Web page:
Unwanted suffering, undeserved crosses have, I am sure, been laid on the shoulders of every human being in one way or another. Physical disease or handicaps, mental or emotional suffering, anxiety, loneliness, boredom. They always bring with them the question, “Why?”
In the Scriptures, believers have grappled with that question for many centuries. Some Old Testament authors tried to answer it by saying that if there was only hardship in a person’s life, it was sent as a punishment either for one’s own sins or for those of one’s parents, family members. Later, in the Old Testament, others began to stress the notion that God sends suffering not only as a punishment but also as a test, to prove the strength and the loyalty of his people. St Paul in the Second Reading today, says that God, because he loves us, disciplines us the way a loving father disciplines his children.
But of course, it is Christ in the Gospel who begins to show us how suffering is redemptive. St Luke pictures one of the Apostles asking him a reasonable enough question, “Will there be lots of people in Heaven, or only a few?” And, as so often happens in the Gospel, Christ doesn’t really seem to respond directly to that question.
Rather, he uses it as a springboard for something more to the point. He ignores, really, the question of numbers and focuses rather on the way, “I tell you, many will try to enter the Kingdom but won’t make it.”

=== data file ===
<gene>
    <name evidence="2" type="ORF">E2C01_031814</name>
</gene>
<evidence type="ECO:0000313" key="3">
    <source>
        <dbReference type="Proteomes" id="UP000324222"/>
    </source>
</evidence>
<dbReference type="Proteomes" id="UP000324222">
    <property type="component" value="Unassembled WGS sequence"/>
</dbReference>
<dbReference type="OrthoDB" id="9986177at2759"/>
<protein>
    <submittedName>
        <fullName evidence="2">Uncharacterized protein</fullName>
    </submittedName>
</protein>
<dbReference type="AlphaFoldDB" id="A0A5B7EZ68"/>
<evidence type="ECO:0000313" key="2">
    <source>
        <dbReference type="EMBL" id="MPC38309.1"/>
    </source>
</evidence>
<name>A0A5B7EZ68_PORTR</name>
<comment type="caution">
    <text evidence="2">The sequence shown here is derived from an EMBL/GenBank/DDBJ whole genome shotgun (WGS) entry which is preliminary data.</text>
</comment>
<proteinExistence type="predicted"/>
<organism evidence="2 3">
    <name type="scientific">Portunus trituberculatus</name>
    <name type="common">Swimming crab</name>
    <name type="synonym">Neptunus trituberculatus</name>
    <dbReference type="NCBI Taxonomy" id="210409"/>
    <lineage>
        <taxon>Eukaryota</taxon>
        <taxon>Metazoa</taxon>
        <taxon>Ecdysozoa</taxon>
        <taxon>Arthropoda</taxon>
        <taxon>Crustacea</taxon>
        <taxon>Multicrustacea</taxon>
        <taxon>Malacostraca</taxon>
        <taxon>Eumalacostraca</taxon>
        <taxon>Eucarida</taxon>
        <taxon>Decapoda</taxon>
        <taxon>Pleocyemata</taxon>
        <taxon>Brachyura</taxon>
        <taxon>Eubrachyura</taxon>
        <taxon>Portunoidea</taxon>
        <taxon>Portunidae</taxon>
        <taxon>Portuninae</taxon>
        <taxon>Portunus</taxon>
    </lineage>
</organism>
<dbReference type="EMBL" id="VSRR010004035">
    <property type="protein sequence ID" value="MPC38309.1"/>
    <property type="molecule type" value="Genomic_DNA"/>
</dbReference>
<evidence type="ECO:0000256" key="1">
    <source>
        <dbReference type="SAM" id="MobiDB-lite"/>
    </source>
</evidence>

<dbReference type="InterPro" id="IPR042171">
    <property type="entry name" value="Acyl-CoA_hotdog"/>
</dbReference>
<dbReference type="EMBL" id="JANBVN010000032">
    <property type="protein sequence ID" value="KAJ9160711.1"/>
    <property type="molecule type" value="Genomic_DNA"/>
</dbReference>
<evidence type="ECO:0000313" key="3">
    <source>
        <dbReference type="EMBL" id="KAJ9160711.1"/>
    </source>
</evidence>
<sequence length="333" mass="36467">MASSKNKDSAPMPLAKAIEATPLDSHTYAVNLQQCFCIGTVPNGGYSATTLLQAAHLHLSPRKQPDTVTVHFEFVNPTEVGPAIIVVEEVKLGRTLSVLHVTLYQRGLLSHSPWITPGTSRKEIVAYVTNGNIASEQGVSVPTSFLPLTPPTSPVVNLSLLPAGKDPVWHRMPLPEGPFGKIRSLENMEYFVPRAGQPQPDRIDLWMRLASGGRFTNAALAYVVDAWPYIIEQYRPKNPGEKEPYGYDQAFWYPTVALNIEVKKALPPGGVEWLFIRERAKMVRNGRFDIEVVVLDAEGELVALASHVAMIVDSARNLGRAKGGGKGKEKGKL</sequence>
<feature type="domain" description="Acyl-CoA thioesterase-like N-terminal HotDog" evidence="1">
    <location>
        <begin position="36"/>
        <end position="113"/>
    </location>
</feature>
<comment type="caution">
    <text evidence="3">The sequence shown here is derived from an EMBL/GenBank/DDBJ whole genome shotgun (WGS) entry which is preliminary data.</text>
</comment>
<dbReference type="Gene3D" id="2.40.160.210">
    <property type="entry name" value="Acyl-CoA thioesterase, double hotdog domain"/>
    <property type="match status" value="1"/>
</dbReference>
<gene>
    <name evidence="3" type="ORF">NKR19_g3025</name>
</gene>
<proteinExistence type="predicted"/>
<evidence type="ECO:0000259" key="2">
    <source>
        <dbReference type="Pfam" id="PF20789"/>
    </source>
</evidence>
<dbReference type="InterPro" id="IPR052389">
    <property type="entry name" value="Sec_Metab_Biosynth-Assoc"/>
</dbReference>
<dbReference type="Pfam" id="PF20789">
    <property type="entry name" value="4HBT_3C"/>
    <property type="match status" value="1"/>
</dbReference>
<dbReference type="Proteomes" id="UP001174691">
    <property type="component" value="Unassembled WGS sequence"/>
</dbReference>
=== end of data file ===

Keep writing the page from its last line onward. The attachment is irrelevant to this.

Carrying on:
Demands will be made of those who hope for a place in the Kingdom. Those demands may well be, from time to time, burdensome. The door, after all, is narrow. There is a very definite set of virtues, values, a very definite style of behaviour, that must be followed if salvation is to be realised.
Some of those virtues and values may be fairly difficult. In fact, from Christ’s words, some of them will call for a good deal of effort. Patience, persistence, forgiveness, humility and a host of others don’t spring into our personalities easily and automatically. They must be practiced, over and over, sometimes fairly gruellingly so.
Christ teaches that if discipline is to have meaning, to be redemptive, it must be self-discipline. That means that the purpose, the redemptive value of any hardship, deserved or undeserved, that we may bear in our lives does not depend on anything outside of ourselves. Suffering is never explained by asking, “Where does it come from?” Rather, it is explained by asking, “What must I do with it?”
If we are able to use the hardship that does come into our lives as an opportunity to grow in self-discipline, in whatever virtue the situation demands, be it patience, persistence, forgiveness, creativity, initiative, whatever, then that hardship will be redemptive for us. We will pick it up and carry it through the narrow door into the company of the Father.